This strange looking device is the TREWGrip mobile keyboard. Their website describes the device as, “TREWGrip is a handheld “rear-typing” device and air mouse for your mobile technology, smart TV and desktop.”1 The TREWGrip maintains the familiar QWERTY keyboard layout, but the keyboard is split and rotated so the hands gripping the devices can also perform multi-finger entry. Further, the mobile keyboard also provides visual cues to the user in the form of a second non-usable keyboard; when a typing key on the back of the device is touched, the corresponding visual key lights up on the front.2
Although the keyboard looks a little intimidating, the makers of the keyboard argue that the learning curve is similar to that of split-keyboard:
The learning curve for TREWGrip is virtually the same as a split fixed-angle ergonomic keyboard, or approximately 90% of the user’s typing speed after 10-hours of use. This is because learning TREWGrip only involves physical learning, whereas other methods of typing that deviate from the QWERTY key layout involve some combination of physical and cognitive learning.3
In late July of 2013, TREWGrip held a typing competition (Cincy Typing Challenge – which was actually the public launch of the product), the results of which speak to the above quote. There was both a keyboard and typewriter competition, with the fastest four from each advancing to the finals. For the finals, however, the contestants had to use the TREWGrip keyboard. The contestants were given several hours to adjust to and practice with the TREWGrip. The eventual winner, Robert Price, qualified in second place in the keyboard segment of the competition with a typing speed of 137 WPM. In the finals, after only using the device for several hours, Price’s WPM with the TREWGrip dropped by only 22, to 115.4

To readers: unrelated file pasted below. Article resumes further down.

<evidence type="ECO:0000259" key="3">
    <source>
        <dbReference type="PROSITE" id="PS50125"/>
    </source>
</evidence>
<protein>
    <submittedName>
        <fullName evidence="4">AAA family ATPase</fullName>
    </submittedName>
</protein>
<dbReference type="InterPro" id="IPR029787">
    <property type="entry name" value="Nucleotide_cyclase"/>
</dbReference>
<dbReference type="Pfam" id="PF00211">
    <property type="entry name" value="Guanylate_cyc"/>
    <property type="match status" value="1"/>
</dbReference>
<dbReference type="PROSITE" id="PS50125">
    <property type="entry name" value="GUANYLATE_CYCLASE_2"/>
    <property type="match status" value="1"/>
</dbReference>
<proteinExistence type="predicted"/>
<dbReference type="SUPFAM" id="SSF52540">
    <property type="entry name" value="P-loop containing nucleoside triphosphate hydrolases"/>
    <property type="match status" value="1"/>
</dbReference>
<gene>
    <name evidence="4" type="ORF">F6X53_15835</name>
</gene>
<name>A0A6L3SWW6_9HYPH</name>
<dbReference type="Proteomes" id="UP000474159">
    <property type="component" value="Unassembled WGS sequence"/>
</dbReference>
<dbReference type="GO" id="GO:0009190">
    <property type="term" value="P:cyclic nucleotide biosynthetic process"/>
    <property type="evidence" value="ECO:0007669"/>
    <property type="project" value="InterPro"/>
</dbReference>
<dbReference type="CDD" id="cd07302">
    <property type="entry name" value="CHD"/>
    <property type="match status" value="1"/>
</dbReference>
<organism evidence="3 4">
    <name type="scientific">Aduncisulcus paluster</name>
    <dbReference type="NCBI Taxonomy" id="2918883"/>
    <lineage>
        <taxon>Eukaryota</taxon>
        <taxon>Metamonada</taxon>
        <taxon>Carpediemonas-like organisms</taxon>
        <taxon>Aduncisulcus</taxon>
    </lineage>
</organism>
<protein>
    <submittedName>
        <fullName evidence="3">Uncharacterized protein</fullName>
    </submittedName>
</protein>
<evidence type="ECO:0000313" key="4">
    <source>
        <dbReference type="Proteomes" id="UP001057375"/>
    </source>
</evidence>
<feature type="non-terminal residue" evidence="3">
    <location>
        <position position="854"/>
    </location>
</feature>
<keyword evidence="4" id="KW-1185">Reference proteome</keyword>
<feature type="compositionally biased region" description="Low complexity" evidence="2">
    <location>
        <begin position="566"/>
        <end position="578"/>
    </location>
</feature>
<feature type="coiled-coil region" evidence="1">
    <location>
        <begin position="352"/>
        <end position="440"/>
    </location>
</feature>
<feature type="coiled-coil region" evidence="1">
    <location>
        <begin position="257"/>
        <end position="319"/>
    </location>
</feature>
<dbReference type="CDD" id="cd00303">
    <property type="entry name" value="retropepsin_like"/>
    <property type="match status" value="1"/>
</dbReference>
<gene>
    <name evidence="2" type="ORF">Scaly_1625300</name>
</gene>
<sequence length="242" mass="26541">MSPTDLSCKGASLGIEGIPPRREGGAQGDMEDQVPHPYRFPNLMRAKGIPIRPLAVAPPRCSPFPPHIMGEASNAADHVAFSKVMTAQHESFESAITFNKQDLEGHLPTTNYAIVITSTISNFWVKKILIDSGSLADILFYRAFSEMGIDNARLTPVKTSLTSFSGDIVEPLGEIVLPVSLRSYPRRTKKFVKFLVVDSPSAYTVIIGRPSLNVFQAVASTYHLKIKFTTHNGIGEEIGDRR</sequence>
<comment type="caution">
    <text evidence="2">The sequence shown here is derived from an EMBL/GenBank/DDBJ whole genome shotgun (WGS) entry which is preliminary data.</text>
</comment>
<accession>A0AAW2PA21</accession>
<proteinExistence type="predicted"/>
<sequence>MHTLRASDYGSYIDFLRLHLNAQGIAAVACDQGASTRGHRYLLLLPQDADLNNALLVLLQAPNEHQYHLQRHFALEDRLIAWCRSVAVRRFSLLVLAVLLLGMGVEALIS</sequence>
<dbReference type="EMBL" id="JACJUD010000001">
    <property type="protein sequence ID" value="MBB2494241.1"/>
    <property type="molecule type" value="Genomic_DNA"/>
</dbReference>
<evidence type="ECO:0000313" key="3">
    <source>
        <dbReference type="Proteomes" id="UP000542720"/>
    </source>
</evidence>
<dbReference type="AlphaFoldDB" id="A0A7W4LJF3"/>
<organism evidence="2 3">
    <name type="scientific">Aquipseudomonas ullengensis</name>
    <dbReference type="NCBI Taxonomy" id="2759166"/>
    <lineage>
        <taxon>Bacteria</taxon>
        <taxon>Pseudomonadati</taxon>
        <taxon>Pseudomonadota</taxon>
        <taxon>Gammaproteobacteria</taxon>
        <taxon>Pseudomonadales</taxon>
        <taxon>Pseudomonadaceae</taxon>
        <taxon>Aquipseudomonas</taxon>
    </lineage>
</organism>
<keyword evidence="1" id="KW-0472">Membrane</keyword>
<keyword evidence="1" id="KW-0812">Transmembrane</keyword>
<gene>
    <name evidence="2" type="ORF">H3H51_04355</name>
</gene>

You can find TREWGrip at CES in Eureka Park booth 73412.
Below is a quick video recap of the finals, as well as an intro to the product: